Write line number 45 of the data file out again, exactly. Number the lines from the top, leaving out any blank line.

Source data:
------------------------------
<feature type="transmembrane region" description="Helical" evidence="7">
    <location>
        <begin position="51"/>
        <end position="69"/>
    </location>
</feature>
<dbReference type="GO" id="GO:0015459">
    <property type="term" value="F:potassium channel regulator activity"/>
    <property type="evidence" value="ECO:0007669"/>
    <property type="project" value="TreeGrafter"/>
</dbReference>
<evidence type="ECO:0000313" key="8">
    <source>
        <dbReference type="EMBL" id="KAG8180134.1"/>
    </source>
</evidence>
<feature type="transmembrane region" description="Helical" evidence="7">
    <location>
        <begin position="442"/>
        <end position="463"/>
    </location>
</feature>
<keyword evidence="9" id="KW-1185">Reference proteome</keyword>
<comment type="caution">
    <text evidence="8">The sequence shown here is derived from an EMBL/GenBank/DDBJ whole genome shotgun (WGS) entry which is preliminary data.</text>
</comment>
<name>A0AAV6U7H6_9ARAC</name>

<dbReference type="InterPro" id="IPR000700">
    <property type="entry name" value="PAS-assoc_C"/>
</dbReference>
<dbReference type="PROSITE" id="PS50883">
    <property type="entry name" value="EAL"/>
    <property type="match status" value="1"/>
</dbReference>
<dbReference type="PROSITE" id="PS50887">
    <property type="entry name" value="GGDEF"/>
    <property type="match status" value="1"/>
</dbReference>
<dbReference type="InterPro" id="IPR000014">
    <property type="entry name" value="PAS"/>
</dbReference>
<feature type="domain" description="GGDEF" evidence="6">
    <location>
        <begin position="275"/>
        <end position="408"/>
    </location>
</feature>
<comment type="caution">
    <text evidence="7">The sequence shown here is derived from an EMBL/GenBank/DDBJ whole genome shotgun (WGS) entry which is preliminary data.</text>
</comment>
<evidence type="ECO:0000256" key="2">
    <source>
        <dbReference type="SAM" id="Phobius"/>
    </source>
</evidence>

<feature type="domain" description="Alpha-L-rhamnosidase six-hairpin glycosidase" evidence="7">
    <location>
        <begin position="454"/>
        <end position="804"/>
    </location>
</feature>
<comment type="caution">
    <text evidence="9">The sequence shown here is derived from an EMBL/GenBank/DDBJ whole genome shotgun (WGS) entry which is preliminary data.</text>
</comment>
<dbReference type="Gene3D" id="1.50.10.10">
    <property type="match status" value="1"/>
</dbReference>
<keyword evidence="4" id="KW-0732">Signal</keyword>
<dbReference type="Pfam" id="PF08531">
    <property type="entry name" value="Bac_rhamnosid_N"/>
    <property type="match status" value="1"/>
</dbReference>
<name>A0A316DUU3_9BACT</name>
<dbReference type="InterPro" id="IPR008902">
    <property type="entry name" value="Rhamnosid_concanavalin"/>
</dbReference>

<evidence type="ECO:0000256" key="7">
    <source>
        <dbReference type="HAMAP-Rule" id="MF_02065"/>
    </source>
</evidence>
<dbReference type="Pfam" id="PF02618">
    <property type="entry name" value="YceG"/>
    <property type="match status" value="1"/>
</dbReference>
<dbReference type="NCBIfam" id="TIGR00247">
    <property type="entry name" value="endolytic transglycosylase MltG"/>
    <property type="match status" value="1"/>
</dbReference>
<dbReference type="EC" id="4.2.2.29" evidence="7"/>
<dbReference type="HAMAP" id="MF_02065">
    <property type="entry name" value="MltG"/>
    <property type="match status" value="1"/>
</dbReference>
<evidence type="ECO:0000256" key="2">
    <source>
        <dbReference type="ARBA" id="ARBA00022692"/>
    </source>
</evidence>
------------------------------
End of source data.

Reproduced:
        <end position="408"/>